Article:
With the rain of last week and some heavy dews following on from that, there’s been an upsurge in disease activity. When you look at the fact that the air is so humid at the moment (88% shown on the image right), this is hardly surprising. Fusarium is the main culprit with Red Thread not far behind it. Management can be tricky because normally we’re not starting to think about fungicide applications till the end of September (earlier In Ireland though) for Fusarium and using a full rate systemic now is not only costly, but also with growth levels still pushing on, getting long-term cover is unlikely. Personally I like to use a contact fungicide now, knock it back quickly and grow any scarring out.
This late summer disease activity, does highlight the issue / problem of fungicide rotation and although we are currently blessed with many fungicide product options, the plain fact is that we have very few fungicide families, between which we can rotate.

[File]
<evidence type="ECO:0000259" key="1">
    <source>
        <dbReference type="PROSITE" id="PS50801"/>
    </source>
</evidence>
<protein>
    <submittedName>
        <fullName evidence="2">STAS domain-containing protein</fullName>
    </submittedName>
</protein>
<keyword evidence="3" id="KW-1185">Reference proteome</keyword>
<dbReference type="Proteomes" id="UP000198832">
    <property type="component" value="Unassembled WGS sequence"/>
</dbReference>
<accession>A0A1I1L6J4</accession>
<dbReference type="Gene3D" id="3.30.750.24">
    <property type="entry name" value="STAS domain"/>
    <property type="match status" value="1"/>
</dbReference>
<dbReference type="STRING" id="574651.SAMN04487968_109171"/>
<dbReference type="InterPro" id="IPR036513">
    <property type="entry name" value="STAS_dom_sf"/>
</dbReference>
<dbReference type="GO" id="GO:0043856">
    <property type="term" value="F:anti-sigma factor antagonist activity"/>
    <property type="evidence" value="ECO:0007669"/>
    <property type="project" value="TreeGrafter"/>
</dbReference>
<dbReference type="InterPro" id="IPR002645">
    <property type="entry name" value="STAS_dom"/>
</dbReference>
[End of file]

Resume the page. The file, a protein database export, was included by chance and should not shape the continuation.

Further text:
The idea behind fungicide rotation is that you alternate the chemistry of the active ingredient (A.I) that the disease is exposed to, in order to prevent resistance building up. Some chemistries build up resistance quicker than others and this is linked to the site of activity / number of sites of activity on the target pathogen. If an active is ‘single site’, like the Strobilurin family for instance, it means there is a higher risk of resistance if you carry on just using products from the same family. So to be clear, it’s not the product name in this case, it’s the family that the active ingredient belongs to. For example, if you applied Azoxystrobin and then followed that by Pyraclostrobin, you may be applying different product names, but you are not practising fungicide rotation, because both A.I’s belong to the same family – The Strobilurins. If you applied Azoxystrobin and then followed that later by applying Propiconazole, for example, the two active ingredients come from different familes (Strobilurins and Triazoles respectively) and so you are practising good chemical rotation. To date there is very little evidence in the U.K of fungicide resistance in turf, although in agriculture, it is present and in the U.S turf market, it’s a big problem on some diseases like Dollar Spot. An update on this subject area was issued by the Fungicide Resistance Action Committe and is available here – FRAC